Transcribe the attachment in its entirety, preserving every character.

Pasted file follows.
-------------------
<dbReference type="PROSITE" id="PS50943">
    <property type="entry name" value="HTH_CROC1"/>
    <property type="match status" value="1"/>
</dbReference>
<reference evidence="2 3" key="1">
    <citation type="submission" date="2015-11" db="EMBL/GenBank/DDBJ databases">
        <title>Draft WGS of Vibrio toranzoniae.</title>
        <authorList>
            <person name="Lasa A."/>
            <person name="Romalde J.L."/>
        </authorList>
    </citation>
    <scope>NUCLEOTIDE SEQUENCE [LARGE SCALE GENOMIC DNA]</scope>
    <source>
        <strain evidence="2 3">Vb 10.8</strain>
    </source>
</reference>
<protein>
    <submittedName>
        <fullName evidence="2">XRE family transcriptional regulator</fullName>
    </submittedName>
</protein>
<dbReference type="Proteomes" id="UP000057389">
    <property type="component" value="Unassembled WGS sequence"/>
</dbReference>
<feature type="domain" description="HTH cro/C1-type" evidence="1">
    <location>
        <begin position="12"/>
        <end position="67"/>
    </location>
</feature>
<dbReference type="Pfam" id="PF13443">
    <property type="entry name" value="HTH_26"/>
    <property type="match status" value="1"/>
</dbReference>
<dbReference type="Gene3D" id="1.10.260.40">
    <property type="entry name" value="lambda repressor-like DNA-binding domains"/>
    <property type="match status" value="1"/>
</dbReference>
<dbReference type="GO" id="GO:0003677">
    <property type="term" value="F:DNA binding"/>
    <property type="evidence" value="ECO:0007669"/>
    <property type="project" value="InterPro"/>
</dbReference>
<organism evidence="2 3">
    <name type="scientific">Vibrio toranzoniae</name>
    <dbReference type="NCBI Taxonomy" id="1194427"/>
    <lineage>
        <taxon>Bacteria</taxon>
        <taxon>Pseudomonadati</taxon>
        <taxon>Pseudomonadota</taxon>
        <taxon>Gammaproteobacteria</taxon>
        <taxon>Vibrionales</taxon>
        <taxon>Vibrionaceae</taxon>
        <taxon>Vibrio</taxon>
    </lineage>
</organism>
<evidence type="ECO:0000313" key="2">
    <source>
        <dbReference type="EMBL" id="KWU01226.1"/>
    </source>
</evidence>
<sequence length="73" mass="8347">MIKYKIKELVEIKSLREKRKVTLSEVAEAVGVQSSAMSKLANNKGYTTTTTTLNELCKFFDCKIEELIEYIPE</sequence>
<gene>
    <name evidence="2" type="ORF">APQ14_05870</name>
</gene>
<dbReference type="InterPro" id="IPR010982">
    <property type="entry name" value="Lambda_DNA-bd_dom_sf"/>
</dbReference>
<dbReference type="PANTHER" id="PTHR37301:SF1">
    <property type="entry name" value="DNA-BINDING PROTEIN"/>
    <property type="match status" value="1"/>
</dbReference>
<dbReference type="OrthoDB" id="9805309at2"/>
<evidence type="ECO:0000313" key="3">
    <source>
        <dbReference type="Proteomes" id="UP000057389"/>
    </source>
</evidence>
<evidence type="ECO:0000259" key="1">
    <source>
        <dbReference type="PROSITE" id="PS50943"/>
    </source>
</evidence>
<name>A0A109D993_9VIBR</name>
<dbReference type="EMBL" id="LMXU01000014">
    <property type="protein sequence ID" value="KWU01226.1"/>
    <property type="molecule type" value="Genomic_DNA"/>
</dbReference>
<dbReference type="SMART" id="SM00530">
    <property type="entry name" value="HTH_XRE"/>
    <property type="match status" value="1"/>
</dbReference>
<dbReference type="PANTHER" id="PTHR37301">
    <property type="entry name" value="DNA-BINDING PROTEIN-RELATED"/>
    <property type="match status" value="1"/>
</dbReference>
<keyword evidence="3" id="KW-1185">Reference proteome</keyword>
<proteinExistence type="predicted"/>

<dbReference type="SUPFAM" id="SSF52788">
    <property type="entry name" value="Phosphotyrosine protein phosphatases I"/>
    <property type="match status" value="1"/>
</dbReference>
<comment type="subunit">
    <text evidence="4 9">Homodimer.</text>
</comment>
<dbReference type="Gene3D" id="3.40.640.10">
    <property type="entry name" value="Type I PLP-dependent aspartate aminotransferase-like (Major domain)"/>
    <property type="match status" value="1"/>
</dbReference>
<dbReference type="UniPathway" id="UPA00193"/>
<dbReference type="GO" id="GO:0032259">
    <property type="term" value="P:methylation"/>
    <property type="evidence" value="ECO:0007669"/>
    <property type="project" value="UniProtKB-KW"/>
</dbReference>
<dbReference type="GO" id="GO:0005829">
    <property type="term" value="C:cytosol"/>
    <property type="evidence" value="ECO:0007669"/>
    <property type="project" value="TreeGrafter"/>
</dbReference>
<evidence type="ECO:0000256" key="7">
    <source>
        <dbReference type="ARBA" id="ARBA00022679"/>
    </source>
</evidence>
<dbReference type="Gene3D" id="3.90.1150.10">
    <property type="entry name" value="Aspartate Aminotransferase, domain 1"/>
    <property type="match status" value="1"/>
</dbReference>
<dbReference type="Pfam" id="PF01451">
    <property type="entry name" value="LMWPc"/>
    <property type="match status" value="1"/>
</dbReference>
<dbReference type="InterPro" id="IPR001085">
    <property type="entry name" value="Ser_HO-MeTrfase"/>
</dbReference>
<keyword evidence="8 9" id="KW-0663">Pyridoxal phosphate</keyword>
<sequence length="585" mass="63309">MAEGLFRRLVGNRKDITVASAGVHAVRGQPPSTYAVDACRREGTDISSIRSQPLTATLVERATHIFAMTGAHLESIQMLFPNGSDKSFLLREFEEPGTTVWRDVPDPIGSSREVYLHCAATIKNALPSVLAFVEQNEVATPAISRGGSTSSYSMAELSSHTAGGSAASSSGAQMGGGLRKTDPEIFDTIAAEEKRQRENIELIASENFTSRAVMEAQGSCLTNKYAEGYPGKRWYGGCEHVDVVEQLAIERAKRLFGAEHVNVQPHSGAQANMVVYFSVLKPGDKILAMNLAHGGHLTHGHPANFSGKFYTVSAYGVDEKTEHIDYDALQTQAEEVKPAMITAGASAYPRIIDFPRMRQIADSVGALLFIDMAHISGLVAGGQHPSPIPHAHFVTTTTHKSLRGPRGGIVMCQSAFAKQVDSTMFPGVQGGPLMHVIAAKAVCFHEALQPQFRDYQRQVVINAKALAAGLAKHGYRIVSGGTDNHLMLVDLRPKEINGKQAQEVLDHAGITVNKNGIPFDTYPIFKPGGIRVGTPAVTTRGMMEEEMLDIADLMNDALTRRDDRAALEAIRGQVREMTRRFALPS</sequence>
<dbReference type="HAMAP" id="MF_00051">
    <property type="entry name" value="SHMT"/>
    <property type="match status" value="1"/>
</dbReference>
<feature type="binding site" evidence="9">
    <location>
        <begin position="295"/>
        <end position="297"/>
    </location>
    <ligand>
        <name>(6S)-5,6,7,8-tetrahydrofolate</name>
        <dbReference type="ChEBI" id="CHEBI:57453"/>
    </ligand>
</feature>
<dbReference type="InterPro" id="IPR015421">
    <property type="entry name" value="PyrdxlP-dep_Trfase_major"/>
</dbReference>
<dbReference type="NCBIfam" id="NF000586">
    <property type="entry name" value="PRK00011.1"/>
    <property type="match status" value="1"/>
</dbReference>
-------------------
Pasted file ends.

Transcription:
<dbReference type="PROSITE" id="PS50943">
    <property type="entry name" value="HTH_CROC1"/>
    <property type="match status" value="1"/>
</dbReference>
<reference evidence="2 3" key="1">
    <citation type="submission" date="2015-11" db="EMBL/GenBank/DDBJ databases">
        <title>Draft WGS of Vibrio toranzoniae.</title>
        <authorList>
            <person name="Lasa A."/>
            <person name="Romalde J.L."/>
        </authorList>
    </citation>
    <scope>NUCLEOTIDE SEQUENCE [LARGE SCALE GENOMIC DNA]</scope>
    <source>
        <strain evidence="2 3">Vb 10.8</strain>
    </source>
</reference>
<protein>
    <submittedName>
        <fullName evidence="2">XRE family transcriptional regulator</fullName>
    </submittedName>
</protein>
<dbReference type="Proteomes" id="UP000057389">
    <property type="component" value="Unassembled WGS sequence"/>
</dbReference>
<feature type="domain" description="HTH cro/C1-type" evidence="1">
    <location>
        <begin position="12"/>
        <end position="67"/>
    </location>
</feature>
<dbReference type="Pfam" id="PF13443">
    <property type="entry name" value="HTH_26"/>
    <property type="match status" value="1"/>
</dbReference>
<dbReference type="Gene3D" id="1.10.260.40">
    <property type="entry name" value="lambda repressor-like DNA-binding domains"/>
    <property type="match status" value="1"/>
</dbReference>
<dbReference type="GO" id="GO:0003677">
    <property type="term" value="F:DNA binding"/>
    <property type="evidence" value="ECO:0007669"/>
    <property type="project" value="InterPro"/>
</dbReference>
<organism evidence="2 3">
    <name type="scientific">Vibrio toranzoniae</name>
    <dbReference type="NCBI Taxonomy" id="1194427"/>
    <lineage>
        <taxon>Bacteria</taxon>
        <taxon>Pseudomonadati</taxon>
        <taxon>Pseudomonadota</taxon>
        <taxon>Gammaproteobacteria</taxon>
        <taxon>Vibrionales</taxon>
        <taxon>Vibrionaceae</taxon>
        <taxon>Vibrio</taxon>
    </lineage>
</organism>
<evidence type="ECO:0000313" key="2">
    <source>
        <dbReference type="EMBL" id="KWU01226.1"/>
    </source>
</evidence>
<sequence length="73" mass="8347">MIKYKIKELVEIKSLREKRKVTLSEVAEAVGVQSSAMSKLANNKGYTTTTTTLNELCKFFDCKIEELIEYIPE</sequence>
<gene>
    <name evidence="2" type="ORF">APQ14_05870</name>
</gene>
<dbReference type="InterPro" id="IPR010982">
    <property type="entry name" value="Lambda_DNA-bd_dom_sf"/>
</dbReference>
<dbReference type="PANTHER" id="PTHR37301:SF1">
    <property type="entry name" value="DNA-BINDING PROTEIN"/>
    <property type="match status" value="1"/>
</dbReference>
<dbReference type="OrthoDB" id="9805309at2"/>
<evidence type="ECO:0000313" key="3">
    <source>
        <dbReference type="Proteomes" id="UP000057389"/>
    </source>
</evidence>
<evidence type="ECO:0000259" key="1">
    <source>
        <dbReference type="PROSITE" id="PS50943"/>
    </source>
</evidence>
<name>A0A109D993_9VIBR</name>
<dbReference type="EMBL" id="LMXU01000014">
    <property type="protein sequence ID" value="KWU01226.1"/>
    <property type="molecule type" value="Genomic_DNA"/>
</dbReference>
<dbReference type="SMART" id="SM00530">
    <property type="entry name" value="HTH_XRE"/>
    <property type="match status" value="1"/>
</dbReference>
<dbReference type="PANTHER" id="PTHR37301">
    <property type="entry name" value="DNA-BINDING PROTEIN-RELATED"/>
    <property type="match status" value="1"/>
</dbReference>
<keyword evidence="3" id="KW-1185">Reference proteome</keyword>
<proteinExistence type="predicted"/>

<dbReference type="SUPFAM" id="SSF52788">
    <property type="entry name" value="Phosphotyrosine protein phosphatases I"/>
    <property type="match status" value="1"/>
</dbReference>
<comment type="subunit">
    <text evidence="4 9">Homodimer.</text>
</comment>
<dbReference type="Gene3D" id="3.40.640.10">
    <property type="entry name" value="Type I PLP-dependent aspartate aminotransferase-like (Major domain)"/>
    <property type="match status" value="1"/>
</dbReference>
<dbReference type="UniPathway" id="UPA00193"/>
<dbReference type="GO" id="GO:0032259">
    <property type="term" value="P:methylation"/>
    <property type="evidence" value="ECO:0007669"/>
    <property type="project" value="UniProtKB-KW"/>
</dbReference>
<dbReference type="GO" id="GO:0005829">
    <property type="term" value="C:cytosol"/>
    <property type="evidence" value="ECO:0007669"/>
    <property type="project" value="TreeGrafter"/>
</dbReference>
<evidence type="ECO:0000256" key="7">
    <source>
        <dbReference type="ARBA" id="ARBA00022679"/>
    </source>
</evidence>
<dbReference type="Gene3D" id="3.90.1150.10">
    <property type="entry name" value="Aspartate Aminotransferase, domain 1"/>
    <property type="match status" value="1"/>
</dbReference>
<dbReference type="Pfam" id="PF01451">
    <property type="entry name" value="LMWPc"/>
    <property type="match status" value="1"/>
</dbReference>
<dbReference type="InterPro" id="IPR001085">
    <property type="entry name" value="Ser_HO-MeTrfase"/>
</dbReference>
<keyword evidence="8 9" id="KW-0663">Pyridoxal phosphate</keyword>
<sequence length="585" mass="63309">MAEGLFRRLVGNRKDITVASAGVHAVRGQPPSTYAVDACRREGTDISSIRSQPLTATLVERATHIFAMTGAHLESIQMLFPNGSDKSFLLREFEEPGTTVWRDVPDPIGSSREVYLHCAATIKNALPSVLAFVEQNEVATPAISRGGSTSSYSMAELSSHTAGGSAASSSGAQMGGGLRKTDPEIFDTIAAEEKRQRENIELIASENFTSRAVMEAQGSCLTNKYAEGYPGKRWYGGCEHVDVVEQLAIERAKRLFGAEHVNVQPHSGAQANMVVYFSVLKPGDKILAMNLAHGGHLTHGHPANFSGKFYTVSAYGVDEKTEHIDYDALQTQAEEVKPAMITAGASAYPRIIDFPRMRQIADSVGALLFIDMAHISGLVAGGQHPSPIPHAHFVTTTTHKSLRGPRGGIVMCQSAFAKQVDSTMFPGVQGGPLMHVIAAKAVCFHEALQPQFRDYQRQVVINAKALAAGLAKHGYRIVSGGTDNHLMLVDLRPKEINGKQAQEVLDHAGITVNKNGIPFDTYPIFKPGGIRVGTPAVTTRGMMEEEMLDIADLMNDALTRRDDRAALEAIRGQVREMTRRFALPS</sequence>
<dbReference type="HAMAP" id="MF_00051">
    <property type="entry name" value="SHMT"/>
    <property type="match status" value="1"/>
</dbReference>
<feature type="binding site" evidence="9">
    <location>
        <begin position="295"/>
        <end position="297"/>
    </location>
    <ligand>
        <name>(6S)-5,6,7,8-tetrahydrofolate</name>
        <dbReference type="ChEBI" id="CHEBI:57453"/>
    </ligand>
</feature>
<dbReference type="InterPro" id="IPR015421">
    <property type="entry name" value="PyrdxlP-dep_Trfase_major"/>
</dbReference>
<dbReference type="NCBIfam" id="NF000586">
    <property type="entry name" value="PRK00011.1"/>
    <property type="match status" value="1"/>
</dbReference>